After we lose a loved one, we go through a period of mourning. This is more commonly known as bereavement. Bereavement follows typically after a death although grieving in normal after a break-up or even the loss of a job. This post will focus on the bereavement that one experiences after the passing of a someone dear to us, and how it may have affected our mental health.
My father was sick for years; fifteen to be exact. We knew he was lucky with the amount of close calls he’d had over that period of time, but we all knew that eventually, his departure from our world would be inevitable. My dad had been living with kidney disease as a result of his diabetes, for several years prior to his death. He had been on dialysis for six years. His overall health began to decline when he broke his leg in 2013. In February of 2015, I received a call from my mom. Dad was dying. This was it. He had, had numerous visits to the hospital in the last year and even experienced a silent heart attack while admitted. The heart attack resulted in him having brain bleeds which began daily seizures (a type that would cause him to just stare at nothing, eyes glazed over, before coming to, not knowing that anything had happened) that were only increasing. The doctor gave him a month, but that was if we contined dialysis treatments for him. If we chose to stop dialysis, she told us we may have him for just two weeks. We knew this day would come, but not like this. I was angry and confused. I felt as though my father was being robbed. He deserved to go a better way. Three days later, I found myself at my parent’s helping my brother get my dad ready for what would turn out to be his final dialysis treatment. His doctor in the hospital said he might make it two weeks without dialysis. He made it five days, passing away just three days before his 67th birthday. Dad died on March 1, 2015 and as we approach the third anniversary, I am reflecting on how his death affected my already ever present mental illness, and I heard from a few followers of the blog and will share their comments later in the post.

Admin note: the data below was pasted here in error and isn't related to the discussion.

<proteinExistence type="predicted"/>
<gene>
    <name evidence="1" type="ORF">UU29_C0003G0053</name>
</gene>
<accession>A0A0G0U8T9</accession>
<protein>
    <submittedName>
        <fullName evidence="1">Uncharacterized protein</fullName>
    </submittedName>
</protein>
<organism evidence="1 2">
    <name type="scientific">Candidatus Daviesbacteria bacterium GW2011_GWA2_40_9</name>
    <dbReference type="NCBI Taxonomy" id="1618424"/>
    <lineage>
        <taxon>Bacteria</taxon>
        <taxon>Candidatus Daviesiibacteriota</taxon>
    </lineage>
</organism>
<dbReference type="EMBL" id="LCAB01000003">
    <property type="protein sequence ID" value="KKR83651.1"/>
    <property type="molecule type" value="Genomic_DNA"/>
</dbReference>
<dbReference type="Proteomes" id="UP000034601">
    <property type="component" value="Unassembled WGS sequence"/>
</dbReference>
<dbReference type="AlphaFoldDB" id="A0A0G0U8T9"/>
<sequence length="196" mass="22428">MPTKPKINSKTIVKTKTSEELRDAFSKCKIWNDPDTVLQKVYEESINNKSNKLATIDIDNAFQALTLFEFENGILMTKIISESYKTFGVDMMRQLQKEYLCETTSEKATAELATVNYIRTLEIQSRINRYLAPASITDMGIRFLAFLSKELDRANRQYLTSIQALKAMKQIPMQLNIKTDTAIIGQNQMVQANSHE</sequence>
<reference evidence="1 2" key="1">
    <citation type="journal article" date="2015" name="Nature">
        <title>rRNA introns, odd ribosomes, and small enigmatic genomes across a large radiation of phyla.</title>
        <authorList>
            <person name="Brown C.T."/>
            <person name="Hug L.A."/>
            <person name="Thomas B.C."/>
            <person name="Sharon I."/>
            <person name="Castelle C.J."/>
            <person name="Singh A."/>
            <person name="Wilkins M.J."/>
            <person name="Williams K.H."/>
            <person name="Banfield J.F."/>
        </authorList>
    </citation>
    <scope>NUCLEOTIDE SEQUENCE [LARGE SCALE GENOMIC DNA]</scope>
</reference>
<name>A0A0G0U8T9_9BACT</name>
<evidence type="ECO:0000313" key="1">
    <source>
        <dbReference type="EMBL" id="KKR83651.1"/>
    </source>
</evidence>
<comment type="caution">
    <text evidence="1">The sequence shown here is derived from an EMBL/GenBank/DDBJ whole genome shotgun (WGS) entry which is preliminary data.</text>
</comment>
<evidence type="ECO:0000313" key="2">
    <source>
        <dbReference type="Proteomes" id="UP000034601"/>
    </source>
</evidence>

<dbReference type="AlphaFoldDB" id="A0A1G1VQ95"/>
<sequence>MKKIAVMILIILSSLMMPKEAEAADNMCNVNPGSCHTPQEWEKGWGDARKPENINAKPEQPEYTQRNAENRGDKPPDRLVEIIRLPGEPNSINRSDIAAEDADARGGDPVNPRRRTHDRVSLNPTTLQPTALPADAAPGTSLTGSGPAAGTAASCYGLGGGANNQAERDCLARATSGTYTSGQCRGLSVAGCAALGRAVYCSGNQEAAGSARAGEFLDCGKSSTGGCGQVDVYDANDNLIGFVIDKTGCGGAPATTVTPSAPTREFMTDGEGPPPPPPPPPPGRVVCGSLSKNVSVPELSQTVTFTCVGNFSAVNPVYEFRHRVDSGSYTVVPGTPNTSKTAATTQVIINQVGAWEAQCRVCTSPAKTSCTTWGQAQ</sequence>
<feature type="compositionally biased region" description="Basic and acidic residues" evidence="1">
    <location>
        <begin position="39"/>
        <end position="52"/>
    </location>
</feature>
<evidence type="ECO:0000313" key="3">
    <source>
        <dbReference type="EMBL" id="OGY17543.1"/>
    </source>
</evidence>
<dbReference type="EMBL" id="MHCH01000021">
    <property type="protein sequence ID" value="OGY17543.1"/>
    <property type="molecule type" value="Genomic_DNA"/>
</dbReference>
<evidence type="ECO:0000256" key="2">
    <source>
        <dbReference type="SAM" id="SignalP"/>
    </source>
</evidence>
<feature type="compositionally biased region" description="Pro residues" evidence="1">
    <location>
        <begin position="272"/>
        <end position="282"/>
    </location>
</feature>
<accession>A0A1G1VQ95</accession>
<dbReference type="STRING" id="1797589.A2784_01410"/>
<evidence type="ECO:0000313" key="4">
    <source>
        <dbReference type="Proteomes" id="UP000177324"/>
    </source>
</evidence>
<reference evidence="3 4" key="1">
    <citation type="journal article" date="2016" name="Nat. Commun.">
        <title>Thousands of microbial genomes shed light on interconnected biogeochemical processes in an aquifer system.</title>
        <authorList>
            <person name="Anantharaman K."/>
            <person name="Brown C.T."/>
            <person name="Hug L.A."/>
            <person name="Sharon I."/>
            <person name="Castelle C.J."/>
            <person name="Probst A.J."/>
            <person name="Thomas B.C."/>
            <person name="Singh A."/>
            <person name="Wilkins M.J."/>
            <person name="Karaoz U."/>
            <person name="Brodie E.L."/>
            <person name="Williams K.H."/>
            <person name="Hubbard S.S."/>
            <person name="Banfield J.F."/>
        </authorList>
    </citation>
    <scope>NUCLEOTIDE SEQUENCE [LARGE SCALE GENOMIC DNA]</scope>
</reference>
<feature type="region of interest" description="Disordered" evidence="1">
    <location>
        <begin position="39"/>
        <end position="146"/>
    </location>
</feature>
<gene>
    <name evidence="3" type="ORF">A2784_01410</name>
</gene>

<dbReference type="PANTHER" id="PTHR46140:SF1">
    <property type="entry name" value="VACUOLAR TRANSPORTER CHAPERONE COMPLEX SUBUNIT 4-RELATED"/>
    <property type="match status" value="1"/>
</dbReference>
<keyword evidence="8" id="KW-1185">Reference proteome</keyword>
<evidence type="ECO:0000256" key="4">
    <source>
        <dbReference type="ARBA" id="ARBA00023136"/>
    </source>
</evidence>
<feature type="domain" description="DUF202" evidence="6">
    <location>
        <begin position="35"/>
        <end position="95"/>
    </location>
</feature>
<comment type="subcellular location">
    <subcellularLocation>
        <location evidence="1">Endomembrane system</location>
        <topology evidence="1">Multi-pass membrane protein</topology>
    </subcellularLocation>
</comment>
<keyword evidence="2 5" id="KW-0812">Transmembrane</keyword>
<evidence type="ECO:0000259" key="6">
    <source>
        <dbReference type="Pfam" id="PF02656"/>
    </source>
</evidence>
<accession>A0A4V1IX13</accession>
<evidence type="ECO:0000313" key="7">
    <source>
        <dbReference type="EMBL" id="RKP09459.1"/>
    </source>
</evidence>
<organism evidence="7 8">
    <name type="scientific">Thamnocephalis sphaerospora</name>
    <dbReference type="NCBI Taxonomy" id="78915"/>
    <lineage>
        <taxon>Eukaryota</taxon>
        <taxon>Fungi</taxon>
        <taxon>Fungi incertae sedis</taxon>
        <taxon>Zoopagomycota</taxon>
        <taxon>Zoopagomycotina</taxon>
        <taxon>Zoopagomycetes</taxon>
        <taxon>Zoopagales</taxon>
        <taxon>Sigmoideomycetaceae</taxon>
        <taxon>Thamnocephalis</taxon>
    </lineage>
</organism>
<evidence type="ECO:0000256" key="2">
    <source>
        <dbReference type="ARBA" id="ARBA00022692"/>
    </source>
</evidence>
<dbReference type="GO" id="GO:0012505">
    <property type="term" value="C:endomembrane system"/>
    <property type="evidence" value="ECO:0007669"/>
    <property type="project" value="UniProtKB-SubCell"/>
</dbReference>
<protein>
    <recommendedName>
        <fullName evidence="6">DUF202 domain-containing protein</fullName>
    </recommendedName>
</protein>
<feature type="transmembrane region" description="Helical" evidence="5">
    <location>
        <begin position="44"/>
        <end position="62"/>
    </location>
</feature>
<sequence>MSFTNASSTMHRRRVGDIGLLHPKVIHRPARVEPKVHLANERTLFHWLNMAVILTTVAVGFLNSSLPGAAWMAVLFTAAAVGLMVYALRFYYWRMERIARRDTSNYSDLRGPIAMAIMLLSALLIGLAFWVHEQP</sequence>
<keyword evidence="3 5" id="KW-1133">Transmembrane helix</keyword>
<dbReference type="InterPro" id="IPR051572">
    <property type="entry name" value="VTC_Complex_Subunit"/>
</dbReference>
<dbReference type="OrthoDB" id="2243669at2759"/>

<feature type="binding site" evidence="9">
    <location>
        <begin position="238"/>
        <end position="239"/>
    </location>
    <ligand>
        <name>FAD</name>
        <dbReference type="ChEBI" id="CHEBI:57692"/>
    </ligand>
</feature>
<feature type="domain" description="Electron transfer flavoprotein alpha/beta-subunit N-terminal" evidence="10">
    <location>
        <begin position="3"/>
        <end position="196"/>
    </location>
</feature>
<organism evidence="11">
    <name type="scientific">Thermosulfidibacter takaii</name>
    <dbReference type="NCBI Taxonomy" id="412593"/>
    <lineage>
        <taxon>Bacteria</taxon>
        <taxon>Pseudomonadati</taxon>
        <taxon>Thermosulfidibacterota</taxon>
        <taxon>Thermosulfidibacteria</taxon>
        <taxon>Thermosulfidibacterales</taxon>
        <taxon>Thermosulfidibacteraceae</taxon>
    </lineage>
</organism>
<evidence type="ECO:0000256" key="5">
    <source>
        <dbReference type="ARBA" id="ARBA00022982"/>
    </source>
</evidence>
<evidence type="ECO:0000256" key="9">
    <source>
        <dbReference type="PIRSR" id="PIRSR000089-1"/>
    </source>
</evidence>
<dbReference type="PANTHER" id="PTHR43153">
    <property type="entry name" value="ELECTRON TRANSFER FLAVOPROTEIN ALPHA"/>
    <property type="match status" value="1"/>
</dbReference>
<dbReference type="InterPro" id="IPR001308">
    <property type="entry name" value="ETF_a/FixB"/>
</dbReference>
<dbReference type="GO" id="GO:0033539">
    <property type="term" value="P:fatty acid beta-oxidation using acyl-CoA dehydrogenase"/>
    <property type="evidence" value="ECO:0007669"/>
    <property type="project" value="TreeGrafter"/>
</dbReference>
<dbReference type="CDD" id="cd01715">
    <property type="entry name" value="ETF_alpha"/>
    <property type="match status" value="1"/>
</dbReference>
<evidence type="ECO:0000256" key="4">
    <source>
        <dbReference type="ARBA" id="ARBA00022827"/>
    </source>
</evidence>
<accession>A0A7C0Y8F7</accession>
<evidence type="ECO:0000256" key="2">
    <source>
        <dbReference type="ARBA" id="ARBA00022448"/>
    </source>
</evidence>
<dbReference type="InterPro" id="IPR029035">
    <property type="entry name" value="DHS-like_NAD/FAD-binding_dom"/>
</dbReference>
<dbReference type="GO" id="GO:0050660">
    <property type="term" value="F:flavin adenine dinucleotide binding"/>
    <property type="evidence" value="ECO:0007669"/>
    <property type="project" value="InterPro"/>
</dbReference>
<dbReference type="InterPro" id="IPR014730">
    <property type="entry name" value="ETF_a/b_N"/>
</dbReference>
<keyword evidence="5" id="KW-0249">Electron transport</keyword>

My dad died when I was 26 and I was diagnosed with anxiety and depression when I was 23. I had experienced my share of panic attacks and being followed by an invisible dark cloud, but nothing compared to what I endured as I began grieving the loss of my dad. The last week my dad was alive and a few days after, were spent with me battling intense headaches and crippling anxiety. Anxiety that was so bad, I couldn’t eat food, but I had no problem swallowing down a norco everyday which helped the headaches but didn’t help my empty stomach any. Food is the last thing on your mind when someone is dying slowly in front of you. In the months that followed, I continued to lose weight due to my drastic change in appetite. I grew angrier, more frustrated and confused. At times, it was nearly impossible to console me. I was not upset because he was gone but bothered not knowing whether or not he was really okay; truly ready. He was a very stubborn man and the most stubborn towards the end. He was also scared. He didn’t want to die and was very vocal about it.